I’ve recently seen these three new films, and I would have to rank The Butler as the best of them. Forest Whitaker plays a man who served as a butler in the White House from the Eisenhower Administration through the Reagan Administration. The film is based on a true story, although names are changed and I don’t know how much of the detail of the film is true or imaginary. Oprah Winfrey plays his wife. Various movie stars have brief cameo appearances as Presidents Eisenhower, Kennedy, Johnson, Nixon and Reagan. (They don’t have anybody playing Ford or Carter, whose presidencies are briefly skirted over with some news clips.) The butler — like most of the service staff at the White House during the period in question — was African American, and it is interesting to see the butler and other service staff standing around as presidents and other officials discuss civil rights issues, maintaining their impassive posture and avoiding getting involved in any political discussions, since it is a prerequisite of their job that they be totally apolitical. The contrast is drawn with the butler’s older son, who goes off to college in 1960 and immediately gets involved in the civil rights movement, participating in a lunch counter sit-in, voter registration activities in the south, marching with Dr. King, etc. The film provides a valuable history lesson from an unusual perspective, but it is not overly didactic.
In fact, that is part of my problem with Elysium, which I found to be rather heavy-handed in its political message. Matt Damon plays an ex-con centuries in the future who is trying to go “straight” but is defeated by the inequalities in his society. Earch is so polluted and decayed that the wealthy live on a satellite orbiting the planet, their Elysium, while the common working folk barely exist on the earth below. The Damon character, subject to abusive treatment at his job, is needlessly exposed to a massive dose of radioactivity, and must struggle to get to Elysium where there is the technology to cure his condition. To do so, he falls in with a “criminal element” (or freedom fighters, depending how you see it). I thought this was a film with an interesting premise that was weighted down a bit with its political message and ultimately devolved into what you always seem to get with a high-budget mass market action picture – lots of slam bang and special effects….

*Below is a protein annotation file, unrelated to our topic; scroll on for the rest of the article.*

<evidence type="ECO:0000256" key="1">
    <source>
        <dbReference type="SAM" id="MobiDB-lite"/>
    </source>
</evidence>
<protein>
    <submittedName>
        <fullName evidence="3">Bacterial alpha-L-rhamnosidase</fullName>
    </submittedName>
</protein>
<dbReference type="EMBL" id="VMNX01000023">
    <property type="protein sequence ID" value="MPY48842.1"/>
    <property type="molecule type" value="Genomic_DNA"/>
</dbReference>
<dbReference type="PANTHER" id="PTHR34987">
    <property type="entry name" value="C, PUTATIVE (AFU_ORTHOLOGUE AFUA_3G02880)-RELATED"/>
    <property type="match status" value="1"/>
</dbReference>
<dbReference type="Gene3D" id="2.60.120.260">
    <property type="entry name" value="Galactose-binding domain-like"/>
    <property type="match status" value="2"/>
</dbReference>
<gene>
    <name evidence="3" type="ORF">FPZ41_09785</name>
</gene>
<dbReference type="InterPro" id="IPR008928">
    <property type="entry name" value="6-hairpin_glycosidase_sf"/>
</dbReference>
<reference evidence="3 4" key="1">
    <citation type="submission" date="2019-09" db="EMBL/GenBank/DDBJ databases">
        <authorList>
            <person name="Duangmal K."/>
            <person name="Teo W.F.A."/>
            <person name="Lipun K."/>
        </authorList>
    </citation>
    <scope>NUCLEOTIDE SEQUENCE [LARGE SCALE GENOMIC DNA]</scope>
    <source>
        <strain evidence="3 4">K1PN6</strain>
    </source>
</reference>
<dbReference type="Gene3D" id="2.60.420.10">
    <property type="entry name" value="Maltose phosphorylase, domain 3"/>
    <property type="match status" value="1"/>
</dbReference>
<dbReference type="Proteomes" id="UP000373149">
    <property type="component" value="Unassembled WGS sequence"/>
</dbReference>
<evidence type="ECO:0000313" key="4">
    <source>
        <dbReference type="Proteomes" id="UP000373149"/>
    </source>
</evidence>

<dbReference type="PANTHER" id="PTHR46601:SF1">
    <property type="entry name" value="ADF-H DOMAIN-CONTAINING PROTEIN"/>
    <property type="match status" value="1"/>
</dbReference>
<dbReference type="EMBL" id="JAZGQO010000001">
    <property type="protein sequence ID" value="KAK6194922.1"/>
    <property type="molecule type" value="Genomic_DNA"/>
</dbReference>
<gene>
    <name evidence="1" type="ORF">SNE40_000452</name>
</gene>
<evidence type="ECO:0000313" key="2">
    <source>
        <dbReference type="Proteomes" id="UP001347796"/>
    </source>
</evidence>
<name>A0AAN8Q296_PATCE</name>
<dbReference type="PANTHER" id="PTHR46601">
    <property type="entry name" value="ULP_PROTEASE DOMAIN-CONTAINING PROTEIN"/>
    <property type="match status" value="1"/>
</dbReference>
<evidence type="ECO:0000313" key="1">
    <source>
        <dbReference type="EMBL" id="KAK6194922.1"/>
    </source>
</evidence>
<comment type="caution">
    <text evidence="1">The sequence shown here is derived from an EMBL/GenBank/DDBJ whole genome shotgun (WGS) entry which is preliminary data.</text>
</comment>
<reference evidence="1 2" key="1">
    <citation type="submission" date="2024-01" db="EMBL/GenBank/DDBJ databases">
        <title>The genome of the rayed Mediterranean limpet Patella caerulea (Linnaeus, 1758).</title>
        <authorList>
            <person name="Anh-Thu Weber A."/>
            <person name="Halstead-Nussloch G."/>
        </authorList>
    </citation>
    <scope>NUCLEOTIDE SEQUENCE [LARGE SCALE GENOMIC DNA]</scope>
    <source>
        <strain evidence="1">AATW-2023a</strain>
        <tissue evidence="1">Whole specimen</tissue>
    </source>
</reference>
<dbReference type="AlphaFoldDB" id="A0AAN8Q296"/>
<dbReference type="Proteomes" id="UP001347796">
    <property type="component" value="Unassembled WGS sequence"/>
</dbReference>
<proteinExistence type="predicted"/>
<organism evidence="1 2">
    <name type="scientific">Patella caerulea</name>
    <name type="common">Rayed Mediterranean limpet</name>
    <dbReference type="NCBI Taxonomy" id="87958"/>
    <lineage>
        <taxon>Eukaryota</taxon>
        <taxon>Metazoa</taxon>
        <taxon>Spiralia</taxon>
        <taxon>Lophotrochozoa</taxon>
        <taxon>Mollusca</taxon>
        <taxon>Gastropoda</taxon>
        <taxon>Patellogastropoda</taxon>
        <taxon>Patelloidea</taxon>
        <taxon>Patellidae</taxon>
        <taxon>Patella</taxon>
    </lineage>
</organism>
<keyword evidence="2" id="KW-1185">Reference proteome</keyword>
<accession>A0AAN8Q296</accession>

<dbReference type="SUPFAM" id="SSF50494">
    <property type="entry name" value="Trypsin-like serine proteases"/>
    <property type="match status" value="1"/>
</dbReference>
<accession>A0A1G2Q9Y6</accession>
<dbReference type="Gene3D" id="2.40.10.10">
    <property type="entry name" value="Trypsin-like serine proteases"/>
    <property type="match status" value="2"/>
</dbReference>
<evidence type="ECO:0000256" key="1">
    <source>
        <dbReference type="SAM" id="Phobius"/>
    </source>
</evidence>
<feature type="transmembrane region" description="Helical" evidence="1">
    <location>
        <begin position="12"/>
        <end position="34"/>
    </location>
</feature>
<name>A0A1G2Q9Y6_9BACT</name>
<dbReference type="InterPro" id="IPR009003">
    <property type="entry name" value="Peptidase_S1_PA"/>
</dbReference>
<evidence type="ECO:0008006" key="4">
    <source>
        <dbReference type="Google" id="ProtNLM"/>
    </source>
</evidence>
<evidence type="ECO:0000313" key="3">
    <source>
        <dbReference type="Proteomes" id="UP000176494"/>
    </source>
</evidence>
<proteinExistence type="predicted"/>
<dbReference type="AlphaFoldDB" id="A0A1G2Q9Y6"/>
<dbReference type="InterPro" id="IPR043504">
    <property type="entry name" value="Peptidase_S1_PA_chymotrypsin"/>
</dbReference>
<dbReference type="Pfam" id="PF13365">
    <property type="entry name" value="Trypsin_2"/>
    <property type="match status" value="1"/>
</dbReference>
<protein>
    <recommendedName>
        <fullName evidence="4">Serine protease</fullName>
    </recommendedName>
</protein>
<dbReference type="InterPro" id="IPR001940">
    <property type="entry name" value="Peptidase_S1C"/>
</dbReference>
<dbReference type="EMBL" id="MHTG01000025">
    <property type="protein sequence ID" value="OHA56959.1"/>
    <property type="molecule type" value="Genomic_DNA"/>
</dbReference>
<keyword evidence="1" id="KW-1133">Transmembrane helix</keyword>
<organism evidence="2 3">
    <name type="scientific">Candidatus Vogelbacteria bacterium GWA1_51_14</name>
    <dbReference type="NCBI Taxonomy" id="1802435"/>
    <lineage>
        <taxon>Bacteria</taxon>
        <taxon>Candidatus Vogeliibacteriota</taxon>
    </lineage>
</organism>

Finally, Blue Jasmine, the latest from Woody Allen. This is a very disturbing film in which all the characters are flawed, some so much that they are totally unlikeable, especially the principal character played by Cate Blanchette. The location shots in New York and San Francisco are fun for anybody familiar with those cities — identifying where scenes were shot is a diverting parlor game for New Yorkers attending Woody Allen films — but I found my sympathies were not really engaged much by the characters, even though the story held me throughout.
So, if I were deciding which new movies in first release I wanted to see, I would rank The Butler well above the other two.